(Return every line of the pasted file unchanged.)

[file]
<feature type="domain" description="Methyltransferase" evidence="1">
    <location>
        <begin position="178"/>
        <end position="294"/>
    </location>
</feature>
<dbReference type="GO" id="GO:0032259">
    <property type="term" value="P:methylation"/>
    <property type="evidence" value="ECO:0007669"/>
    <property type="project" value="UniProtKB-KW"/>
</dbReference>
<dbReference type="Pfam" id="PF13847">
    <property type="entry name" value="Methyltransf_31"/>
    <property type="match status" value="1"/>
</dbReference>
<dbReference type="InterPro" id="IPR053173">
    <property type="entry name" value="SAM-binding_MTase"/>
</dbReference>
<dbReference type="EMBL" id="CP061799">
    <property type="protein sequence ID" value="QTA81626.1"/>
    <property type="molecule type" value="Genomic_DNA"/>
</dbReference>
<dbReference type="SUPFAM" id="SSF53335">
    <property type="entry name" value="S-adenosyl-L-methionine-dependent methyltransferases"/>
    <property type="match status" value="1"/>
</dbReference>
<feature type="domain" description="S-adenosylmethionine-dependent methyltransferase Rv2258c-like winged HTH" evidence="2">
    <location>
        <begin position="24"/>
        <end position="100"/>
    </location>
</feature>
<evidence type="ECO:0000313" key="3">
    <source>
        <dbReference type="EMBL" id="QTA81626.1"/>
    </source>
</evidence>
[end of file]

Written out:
<feature type="domain" description="Methyltransferase" evidence="1">
    <location>
        <begin position="178"/>
        <end position="294"/>
    </location>
</feature>
<dbReference type="GO" id="GO:0032259">
    <property type="term" value="P:methylation"/>
    <property type="evidence" value="ECO:0007669"/>
    <property type="project" value="UniProtKB-KW"/>
</dbReference>
<dbReference type="Pfam" id="PF13847">
    <property type="entry name" value="Methyltransf_31"/>
    <property type="match status" value="1"/>
</dbReference>
<dbReference type="InterPro" id="IPR053173">
    <property type="entry name" value="SAM-binding_MTase"/>
</dbReference>
<dbReference type="EMBL" id="CP061799">
    <property type="protein sequence ID" value="QTA81626.1"/>
    <property type="molecule type" value="Genomic_DNA"/>
</dbReference>
<dbReference type="SUPFAM" id="SSF53335">
    <property type="entry name" value="S-adenosyl-L-methionine-dependent methyltransferases"/>
    <property type="match status" value="1"/>
</dbReference>
<feature type="domain" description="S-adenosylmethionine-dependent methyltransferase Rv2258c-like winged HTH" evidence="2">
    <location>
        <begin position="24"/>
        <end position="100"/>
    </location>
</feature>
<evidence type="ECO:0000313" key="3">
    <source>
        <dbReference type="EMBL" id="QTA81626.1"/>
    </source>
</evidence>